Research Output

The expression of the chloride co-transporters NKCC1 and KCC2 is reversed in the penumbra following

  Stroke is one of the major causes of death and disability worldwide. The harm caused by the interruption of blood flow to the brain
unfolds in the subsequent hours and days, so it is critical to identify new therapeutic targets that could reduce neuronal death
associated with the spread of the damage. The area that surrounds the infarcted core is the location of the continuing damage that
takes place hours and days following an insult, an is referred to as the penumbra. The expression of the chloride co-transporters,
NKCC1 and KCC2, mediators of the GABAergic response, was assessed following hypoxia in differentiated PC12 and NT2 neuronallike
cells and in a photothrombotic model of stroke in mice. Differentiated PC12 and NT2 cells were exposed to hypoxia (1% oxygen)
for 8 hours in a hypoxic modular chamber before gene and protein expression was analysed by qPCR and immunoblotting.
Following hypoxia, the expression of KCC2 was significantly decreased at both the transcript and protein level whereas NKCC1
expression remained unmodified. In the in vivo model, the development of the penumbra in the days following injury was assessed
with the specific markers HSP70 and GFAP. Two distinct areas were identified, the penumbra up to 200 m from the ischaemic core
and a glial migration zone up to 400 m. In the penumbra, a significant neuronal loss was observed up to 5 days following the insult.
Our results show an increase in the number of neurons expressing NKCC1 in the penumbra up to 5 days following the insult when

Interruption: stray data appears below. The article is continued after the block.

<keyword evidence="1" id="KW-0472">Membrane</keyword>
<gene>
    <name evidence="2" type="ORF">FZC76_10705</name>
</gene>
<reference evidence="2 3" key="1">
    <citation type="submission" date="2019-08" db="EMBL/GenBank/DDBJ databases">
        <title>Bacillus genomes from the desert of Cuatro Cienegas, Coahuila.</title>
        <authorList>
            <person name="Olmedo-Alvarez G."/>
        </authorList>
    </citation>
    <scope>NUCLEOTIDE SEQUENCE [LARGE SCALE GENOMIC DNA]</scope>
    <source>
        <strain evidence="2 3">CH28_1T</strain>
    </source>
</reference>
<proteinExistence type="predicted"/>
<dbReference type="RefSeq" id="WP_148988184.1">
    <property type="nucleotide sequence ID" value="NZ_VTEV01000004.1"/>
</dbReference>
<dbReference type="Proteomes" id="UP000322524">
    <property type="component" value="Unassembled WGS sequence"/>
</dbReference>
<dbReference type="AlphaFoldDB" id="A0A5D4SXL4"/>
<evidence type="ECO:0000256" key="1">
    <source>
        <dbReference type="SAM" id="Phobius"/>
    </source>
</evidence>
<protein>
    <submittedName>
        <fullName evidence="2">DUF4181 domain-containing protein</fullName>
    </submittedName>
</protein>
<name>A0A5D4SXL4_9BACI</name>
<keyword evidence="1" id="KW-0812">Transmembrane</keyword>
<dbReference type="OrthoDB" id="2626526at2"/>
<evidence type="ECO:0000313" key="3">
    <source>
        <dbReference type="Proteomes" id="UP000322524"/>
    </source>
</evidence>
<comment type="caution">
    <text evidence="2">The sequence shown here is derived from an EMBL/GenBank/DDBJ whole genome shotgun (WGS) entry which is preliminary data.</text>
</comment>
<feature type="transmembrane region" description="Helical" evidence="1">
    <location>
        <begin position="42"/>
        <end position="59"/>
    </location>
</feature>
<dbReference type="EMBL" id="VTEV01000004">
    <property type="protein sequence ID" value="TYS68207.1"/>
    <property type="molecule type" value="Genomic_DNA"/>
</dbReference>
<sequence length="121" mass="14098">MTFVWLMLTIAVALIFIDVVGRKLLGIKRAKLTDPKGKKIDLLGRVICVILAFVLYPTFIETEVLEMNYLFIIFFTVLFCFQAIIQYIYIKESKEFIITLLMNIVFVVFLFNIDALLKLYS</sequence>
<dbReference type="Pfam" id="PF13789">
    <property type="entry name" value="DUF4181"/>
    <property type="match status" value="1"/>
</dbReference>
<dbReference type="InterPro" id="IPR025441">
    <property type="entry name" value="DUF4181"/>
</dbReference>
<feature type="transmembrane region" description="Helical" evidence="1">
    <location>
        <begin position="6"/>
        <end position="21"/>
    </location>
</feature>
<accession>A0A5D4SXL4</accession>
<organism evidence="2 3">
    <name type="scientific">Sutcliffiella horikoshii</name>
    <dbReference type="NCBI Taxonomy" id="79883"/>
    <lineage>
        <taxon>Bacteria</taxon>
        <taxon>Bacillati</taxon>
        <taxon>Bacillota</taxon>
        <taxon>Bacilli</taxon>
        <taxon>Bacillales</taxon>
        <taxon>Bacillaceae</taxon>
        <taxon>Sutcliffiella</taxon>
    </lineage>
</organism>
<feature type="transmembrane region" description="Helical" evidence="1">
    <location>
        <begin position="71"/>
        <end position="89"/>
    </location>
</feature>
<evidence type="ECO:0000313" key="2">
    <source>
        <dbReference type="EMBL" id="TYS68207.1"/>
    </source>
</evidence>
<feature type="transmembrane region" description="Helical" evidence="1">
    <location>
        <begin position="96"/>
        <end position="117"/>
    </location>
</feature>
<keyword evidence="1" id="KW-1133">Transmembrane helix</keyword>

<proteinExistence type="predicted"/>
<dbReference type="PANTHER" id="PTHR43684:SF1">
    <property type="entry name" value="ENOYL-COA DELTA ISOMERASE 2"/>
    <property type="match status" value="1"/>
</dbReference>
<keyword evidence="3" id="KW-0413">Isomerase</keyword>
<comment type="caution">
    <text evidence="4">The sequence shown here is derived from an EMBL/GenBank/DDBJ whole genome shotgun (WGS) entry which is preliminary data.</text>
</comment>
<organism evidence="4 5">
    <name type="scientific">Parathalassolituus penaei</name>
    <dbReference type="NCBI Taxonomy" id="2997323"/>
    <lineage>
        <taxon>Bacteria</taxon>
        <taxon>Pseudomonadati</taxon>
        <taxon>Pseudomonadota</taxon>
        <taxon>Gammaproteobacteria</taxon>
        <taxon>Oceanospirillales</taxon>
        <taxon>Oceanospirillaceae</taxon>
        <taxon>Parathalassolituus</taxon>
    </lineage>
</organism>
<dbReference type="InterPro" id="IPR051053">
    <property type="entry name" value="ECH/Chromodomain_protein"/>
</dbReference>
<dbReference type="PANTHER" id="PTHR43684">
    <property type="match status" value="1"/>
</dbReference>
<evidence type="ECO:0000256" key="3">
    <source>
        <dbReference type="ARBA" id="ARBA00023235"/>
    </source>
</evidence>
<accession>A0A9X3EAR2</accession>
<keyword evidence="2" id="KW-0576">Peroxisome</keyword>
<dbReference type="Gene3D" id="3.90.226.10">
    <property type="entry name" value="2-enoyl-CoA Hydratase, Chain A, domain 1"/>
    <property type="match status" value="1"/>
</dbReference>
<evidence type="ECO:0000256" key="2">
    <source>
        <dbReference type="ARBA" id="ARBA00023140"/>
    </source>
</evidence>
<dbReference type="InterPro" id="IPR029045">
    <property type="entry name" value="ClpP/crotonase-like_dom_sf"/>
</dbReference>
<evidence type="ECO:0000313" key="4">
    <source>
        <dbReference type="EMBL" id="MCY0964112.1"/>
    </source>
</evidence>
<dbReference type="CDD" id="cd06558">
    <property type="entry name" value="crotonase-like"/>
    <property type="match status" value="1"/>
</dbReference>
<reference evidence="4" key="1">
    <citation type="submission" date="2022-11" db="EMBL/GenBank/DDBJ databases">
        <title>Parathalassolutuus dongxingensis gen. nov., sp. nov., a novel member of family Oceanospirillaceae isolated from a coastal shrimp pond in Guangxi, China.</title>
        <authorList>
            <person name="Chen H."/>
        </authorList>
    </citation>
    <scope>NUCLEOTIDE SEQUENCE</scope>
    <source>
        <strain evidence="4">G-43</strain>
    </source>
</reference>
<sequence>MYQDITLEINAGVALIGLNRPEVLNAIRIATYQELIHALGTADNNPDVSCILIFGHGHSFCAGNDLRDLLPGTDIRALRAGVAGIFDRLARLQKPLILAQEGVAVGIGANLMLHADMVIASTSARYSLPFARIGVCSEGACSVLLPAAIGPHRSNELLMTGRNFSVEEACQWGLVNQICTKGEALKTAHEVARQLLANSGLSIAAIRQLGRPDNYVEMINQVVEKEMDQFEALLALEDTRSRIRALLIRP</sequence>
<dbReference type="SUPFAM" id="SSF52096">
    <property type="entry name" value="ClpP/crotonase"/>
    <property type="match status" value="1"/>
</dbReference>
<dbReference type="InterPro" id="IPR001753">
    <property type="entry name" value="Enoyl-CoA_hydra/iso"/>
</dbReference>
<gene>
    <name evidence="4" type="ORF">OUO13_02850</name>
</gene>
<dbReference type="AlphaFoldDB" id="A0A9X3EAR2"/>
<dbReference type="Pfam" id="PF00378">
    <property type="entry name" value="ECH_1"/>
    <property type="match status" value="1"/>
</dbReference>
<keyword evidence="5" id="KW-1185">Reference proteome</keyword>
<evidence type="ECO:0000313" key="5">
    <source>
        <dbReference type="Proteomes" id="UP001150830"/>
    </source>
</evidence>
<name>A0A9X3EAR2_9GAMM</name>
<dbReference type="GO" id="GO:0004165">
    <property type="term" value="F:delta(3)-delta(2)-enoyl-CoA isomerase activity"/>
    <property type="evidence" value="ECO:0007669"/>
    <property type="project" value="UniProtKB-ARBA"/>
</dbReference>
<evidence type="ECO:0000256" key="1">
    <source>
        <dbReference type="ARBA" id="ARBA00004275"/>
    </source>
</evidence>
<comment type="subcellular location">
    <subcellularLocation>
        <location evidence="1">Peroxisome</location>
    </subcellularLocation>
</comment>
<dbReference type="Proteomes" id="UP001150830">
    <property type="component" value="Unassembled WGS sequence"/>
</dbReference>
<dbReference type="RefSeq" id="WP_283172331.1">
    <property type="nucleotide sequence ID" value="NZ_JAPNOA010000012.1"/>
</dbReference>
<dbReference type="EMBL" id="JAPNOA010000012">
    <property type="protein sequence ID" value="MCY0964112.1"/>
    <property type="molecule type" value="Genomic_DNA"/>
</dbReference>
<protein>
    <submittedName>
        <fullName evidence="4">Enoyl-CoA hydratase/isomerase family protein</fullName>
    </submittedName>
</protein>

compared to the contralateral hemisphere. On the contrary, KCC2 positive cells were dramatically decreased in this area. Mice were
treated with bumetanide and CLP257, an NKCC1 antagonist and a KCC2 agonist respectively. Neuronal loss was significantly reduced
3 and 5 days following the insult in the penumbra following bumetanide treatment. The reversal on NKCC1 and KCC2 might
contribute to the excitotoxic damage that promotes the development of the penumbra in the days following an ischaemic event by
interrupting or even reversing GABAergic mediated inhibition. Our results show how treatments targeting chloride co-transporters
might represent a novel strategy to reduce the damage associated with stroke.

  • Date:

    07 April 2017

  • Publication Status:


  • Library of Congress:

    QP Physiology

  • Dewey Decimal Classification:

    612 Human physiology

  • Funders:

    Edinburgh Napier Funded


Baudel, M., Rae, M., Fraser, J. & Poole, A. (2017). The expression of the chloride co-transporters NKCC1 and KCC2 is reversed in the penumbra following. In Brain and Neuroscience: BNA 2017 Festival of Neuroscience: Abstract BookISBN n/a


Monthly Views:

Available Documents